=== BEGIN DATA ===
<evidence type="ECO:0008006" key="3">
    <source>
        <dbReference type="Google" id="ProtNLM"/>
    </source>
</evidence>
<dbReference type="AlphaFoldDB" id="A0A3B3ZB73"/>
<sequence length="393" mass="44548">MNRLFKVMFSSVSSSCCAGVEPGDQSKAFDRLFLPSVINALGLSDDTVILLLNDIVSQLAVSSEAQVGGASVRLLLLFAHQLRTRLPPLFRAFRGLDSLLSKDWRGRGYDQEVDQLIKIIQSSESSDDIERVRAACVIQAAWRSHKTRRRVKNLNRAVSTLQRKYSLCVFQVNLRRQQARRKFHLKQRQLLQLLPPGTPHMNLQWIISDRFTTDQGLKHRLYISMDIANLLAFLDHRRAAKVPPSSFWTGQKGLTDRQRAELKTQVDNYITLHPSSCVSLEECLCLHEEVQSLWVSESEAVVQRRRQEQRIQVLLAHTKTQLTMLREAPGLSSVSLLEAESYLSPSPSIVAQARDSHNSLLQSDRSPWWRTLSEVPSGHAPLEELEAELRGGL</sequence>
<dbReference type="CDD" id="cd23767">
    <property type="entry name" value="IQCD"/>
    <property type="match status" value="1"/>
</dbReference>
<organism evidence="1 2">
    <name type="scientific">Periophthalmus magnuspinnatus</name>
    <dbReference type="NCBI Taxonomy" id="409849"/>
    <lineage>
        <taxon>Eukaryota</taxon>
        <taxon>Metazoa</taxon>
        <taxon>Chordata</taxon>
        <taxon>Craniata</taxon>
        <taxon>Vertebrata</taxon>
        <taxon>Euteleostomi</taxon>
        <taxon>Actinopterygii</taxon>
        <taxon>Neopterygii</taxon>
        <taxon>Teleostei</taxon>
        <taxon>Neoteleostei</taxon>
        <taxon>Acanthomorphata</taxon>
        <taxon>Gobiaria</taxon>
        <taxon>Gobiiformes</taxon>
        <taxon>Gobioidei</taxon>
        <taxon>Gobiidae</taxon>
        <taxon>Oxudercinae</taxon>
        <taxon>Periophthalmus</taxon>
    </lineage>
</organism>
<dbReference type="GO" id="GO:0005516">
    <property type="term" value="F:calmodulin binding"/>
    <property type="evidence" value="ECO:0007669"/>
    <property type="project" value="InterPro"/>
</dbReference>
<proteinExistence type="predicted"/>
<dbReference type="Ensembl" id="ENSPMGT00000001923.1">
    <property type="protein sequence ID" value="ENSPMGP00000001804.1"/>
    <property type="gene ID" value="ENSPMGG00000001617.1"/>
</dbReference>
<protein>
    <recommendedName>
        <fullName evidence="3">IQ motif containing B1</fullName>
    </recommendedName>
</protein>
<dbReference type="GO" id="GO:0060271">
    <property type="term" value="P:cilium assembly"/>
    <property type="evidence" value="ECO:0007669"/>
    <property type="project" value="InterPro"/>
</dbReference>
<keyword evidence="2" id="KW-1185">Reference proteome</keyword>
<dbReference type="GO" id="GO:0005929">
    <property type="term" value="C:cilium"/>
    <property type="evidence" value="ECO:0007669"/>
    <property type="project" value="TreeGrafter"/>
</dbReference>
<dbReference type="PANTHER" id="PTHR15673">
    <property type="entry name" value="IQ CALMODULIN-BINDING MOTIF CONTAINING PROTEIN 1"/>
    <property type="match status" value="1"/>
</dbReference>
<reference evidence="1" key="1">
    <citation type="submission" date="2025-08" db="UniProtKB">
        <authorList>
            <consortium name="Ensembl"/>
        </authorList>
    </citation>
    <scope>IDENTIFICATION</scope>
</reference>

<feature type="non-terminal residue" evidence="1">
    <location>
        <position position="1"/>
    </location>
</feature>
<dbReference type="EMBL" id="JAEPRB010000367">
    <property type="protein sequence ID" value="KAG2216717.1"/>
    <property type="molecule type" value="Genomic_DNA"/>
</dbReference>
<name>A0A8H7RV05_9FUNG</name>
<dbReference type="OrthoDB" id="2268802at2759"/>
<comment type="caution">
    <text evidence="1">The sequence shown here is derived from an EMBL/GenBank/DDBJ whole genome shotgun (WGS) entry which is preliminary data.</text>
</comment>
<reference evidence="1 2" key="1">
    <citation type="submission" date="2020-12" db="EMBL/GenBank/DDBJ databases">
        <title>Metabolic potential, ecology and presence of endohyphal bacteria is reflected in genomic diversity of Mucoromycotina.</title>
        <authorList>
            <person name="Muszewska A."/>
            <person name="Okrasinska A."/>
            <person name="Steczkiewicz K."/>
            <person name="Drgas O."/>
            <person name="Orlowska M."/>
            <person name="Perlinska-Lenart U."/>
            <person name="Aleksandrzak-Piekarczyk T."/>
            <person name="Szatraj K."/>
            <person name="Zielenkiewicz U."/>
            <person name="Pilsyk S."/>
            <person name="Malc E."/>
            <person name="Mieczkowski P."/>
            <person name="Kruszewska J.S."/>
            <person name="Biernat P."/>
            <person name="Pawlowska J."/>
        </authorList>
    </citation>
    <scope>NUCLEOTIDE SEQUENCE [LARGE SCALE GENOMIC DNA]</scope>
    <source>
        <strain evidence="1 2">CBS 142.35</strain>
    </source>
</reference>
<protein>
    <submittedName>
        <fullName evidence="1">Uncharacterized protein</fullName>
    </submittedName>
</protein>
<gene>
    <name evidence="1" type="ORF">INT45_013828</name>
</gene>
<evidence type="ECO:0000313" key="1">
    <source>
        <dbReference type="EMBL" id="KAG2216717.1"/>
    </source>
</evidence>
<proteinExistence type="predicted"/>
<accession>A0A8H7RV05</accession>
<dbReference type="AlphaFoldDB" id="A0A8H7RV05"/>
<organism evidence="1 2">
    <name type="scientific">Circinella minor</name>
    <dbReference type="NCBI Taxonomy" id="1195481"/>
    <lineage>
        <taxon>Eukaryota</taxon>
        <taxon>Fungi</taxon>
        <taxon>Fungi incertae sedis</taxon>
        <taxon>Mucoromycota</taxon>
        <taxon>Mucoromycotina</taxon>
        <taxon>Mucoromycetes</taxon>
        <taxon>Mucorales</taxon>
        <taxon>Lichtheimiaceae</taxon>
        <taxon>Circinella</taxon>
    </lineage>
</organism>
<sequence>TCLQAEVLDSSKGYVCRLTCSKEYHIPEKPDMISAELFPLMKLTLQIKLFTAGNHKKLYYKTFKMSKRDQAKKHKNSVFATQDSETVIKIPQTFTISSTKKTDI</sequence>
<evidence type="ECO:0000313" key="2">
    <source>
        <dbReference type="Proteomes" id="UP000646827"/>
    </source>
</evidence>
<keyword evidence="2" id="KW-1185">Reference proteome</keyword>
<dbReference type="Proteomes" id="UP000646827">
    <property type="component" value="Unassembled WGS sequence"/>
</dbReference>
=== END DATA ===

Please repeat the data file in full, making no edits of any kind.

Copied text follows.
<evidence type="ECO:0008006" key="3">
    <source>
        <dbReference type="Google" id="ProtNLM"/>
    </source>
</evidence>
<dbReference type="AlphaFoldDB" id="A0A3B3ZB73"/>
<sequence length="393" mass="44548">MNRLFKVMFSSVSSSCCAGVEPGDQSKAFDRLFLPSVINALGLSDDTVILLLNDIVSQLAVSSEAQVGGASVRLLLLFAHQLRTRLPPLFRAFRGLDSLLSKDWRGRGYDQEVDQLIKIIQSSESSDDIERVRAACVIQAAWRSHKTRRRVKNLNRAVSTLQRKYSLCVFQVNLRRQQARRKFHLKQRQLLQLLPPGTPHMNLQWIISDRFTTDQGLKHRLYISMDIANLLAFLDHRRAAKVPPSSFWTGQKGLTDRQRAELKTQVDNYITLHPSSCVSLEECLCLHEEVQSLWVSESEAVVQRRRQEQRIQVLLAHTKTQLTMLREAPGLSSVSLLEAESYLSPSPSIVAQARDSHNSLLQSDRSPWWRTLSEVPSGHAPLEELEAELRGGL</sequence>
<dbReference type="CDD" id="cd23767">
    <property type="entry name" value="IQCD"/>
    <property type="match status" value="1"/>
</dbReference>
<organism evidence="1 2">
    <name type="scientific">Periophthalmus magnuspinnatus</name>
    <dbReference type="NCBI Taxonomy" id="409849"/>
    <lineage>
        <taxon>Eukaryota</taxon>
        <taxon>Metazoa</taxon>
        <taxon>Chordata</taxon>
        <taxon>Craniata</taxon>
        <taxon>Vertebrata</taxon>
        <taxon>Euteleostomi</taxon>
        <taxon>Actinopterygii</taxon>
        <taxon>Neopterygii</taxon>
        <taxon>Teleostei</taxon>
        <taxon>Neoteleostei</taxon>
        <taxon>Acanthomorphata</taxon>
        <taxon>Gobiaria</taxon>
        <taxon>Gobiiformes</taxon>
        <taxon>Gobioidei</taxon>
        <taxon>Gobiidae</taxon>
        <taxon>Oxudercinae</taxon>
        <taxon>Periophthalmus</taxon>
    </lineage>
</organism>
<dbReference type="GO" id="GO:0005516">
    <property type="term" value="F:calmodulin binding"/>
    <property type="evidence" value="ECO:0007669"/>
    <property type="project" value="InterPro"/>
</dbReference>
<proteinExistence type="predicted"/>
<dbReference type="Ensembl" id="ENSPMGT00000001923.1">
    <property type="protein sequence ID" value="ENSPMGP00000001804.1"/>
    <property type="gene ID" value="ENSPMGG00000001617.1"/>
</dbReference>
<protein>
    <recommendedName>
        <fullName evidence="3">IQ motif containing B1</fullName>
    </recommendedName>
</protein>
<dbReference type="GO" id="GO:0060271">
    <property type="term" value="P:cilium assembly"/>
    <property type="evidence" value="ECO:0007669"/>
    <property type="project" value="InterPro"/>
</dbReference>
<keyword evidence="2" id="KW-1185">Reference proteome</keyword>
<dbReference type="GO" id="GO:0005929">
    <property type="term" value="C:cilium"/>
    <property type="evidence" value="ECO:0007669"/>
    <property type="project" value="TreeGrafter"/>
</dbReference>
<dbReference type="PANTHER" id="PTHR15673">
    <property type="entry name" value="IQ CALMODULIN-BINDING MOTIF CONTAINING PROTEIN 1"/>
    <property type="match status" value="1"/>
</dbReference>
<reference evidence="1" key="1">
    <citation type="submission" date="2025-08" db="UniProtKB">
        <authorList>
            <consortium name="Ensembl"/>
        </authorList>
    </citation>
    <scope>IDENTIFICATION</scope>
</reference>

<feature type="non-terminal residue" evidence="1">
    <location>
        <position position="1"/>
    </location>
</feature>
<dbReference type="EMBL" id="JAEPRB010000367">
    <property type="protein sequence ID" value="KAG2216717.1"/>
    <property type="molecule type" value="Genomic_DNA"/>
</dbReference>
<name>A0A8H7RV05_9FUNG</name>
<dbReference type="OrthoDB" id="2268802at2759"/>
<comment type="caution">
    <text evidence="1">The sequence shown here is derived from an EMBL/GenBank/DDBJ whole genome shotgun (WGS) entry which is preliminary data.</text>
</comment>
<reference evidence="1 2" key="1">
    <citation type="submission" date="2020-12" db="EMBL/GenBank/DDBJ databases">
        <title>Metabolic potential, ecology and presence of endohyphal bacteria is reflected in genomic diversity of Mucoromycotina.</title>
        <authorList>
            <person name="Muszewska A."/>
            <person name="Okrasinska A."/>
            <person name="Steczkiewicz K."/>
            <person name="Drgas O."/>
            <person name="Orlowska M."/>
            <person name="Perlinska-Lenart U."/>
            <person name="Aleksandrzak-Piekarczyk T."/>
            <person name="Szatraj K."/>
            <person name="Zielenkiewicz U."/>
            <person name="Pilsyk S."/>
            <person name="Malc E."/>
            <person name="Mieczkowski P."/>
            <person name="Kruszewska J.S."/>
            <person name="Biernat P."/>
            <person name="Pawlowska J."/>
        </authorList>
    </citation>
    <scope>NUCLEOTIDE SEQUENCE [LARGE SCALE GENOMIC DNA]</scope>
    <source>
        <strain evidence="1 2">CBS 142.35</strain>
    </source>
</reference>
<protein>
    <submittedName>
        <fullName evidence="1">Uncharacterized protein</fullName>
    </submittedName>
</protein>
<gene>
    <name evidence="1" type="ORF">INT45_013828</name>
</gene>
<evidence type="ECO:0000313" key="1">
    <source>
        <dbReference type="EMBL" id="KAG2216717.1"/>
    </source>
</evidence>
<proteinExistence type="predicted"/>
<accession>A0A8H7RV05</accession>
<dbReference type="AlphaFoldDB" id="A0A8H7RV05"/>
<organism evidence="1 2">
    <name type="scientific">Circinella minor</name>
    <dbReference type="NCBI Taxonomy" id="1195481"/>
    <lineage>
        <taxon>Eukaryota</taxon>
        <taxon>Fungi</taxon>
        <taxon>Fungi incertae sedis</taxon>
        <taxon>Mucoromycota</taxon>
        <taxon>Mucoromycotina</taxon>
        <taxon>Mucoromycetes</taxon>
        <taxon>Mucorales</taxon>
        <taxon>Lichtheimiaceae</taxon>
        <taxon>Circinella</taxon>
    </lineage>
</organism>
<sequence>TCLQAEVLDSSKGYVCRLTCSKEYHIPEKPDMISAELFPLMKLTLQIKLFTAGNHKKLYYKTFKMSKRDQAKKHKNSVFATQDSETVIKIPQTFTISSTKKTDI</sequence>
<evidence type="ECO:0000313" key="2">
    <source>
        <dbReference type="Proteomes" id="UP000646827"/>
    </source>
</evidence>
<keyword evidence="2" id="KW-1185">Reference proteome</keyword>
<dbReference type="Proteomes" id="UP000646827">
    <property type="component" value="Unassembled WGS sequence"/>
</dbReference>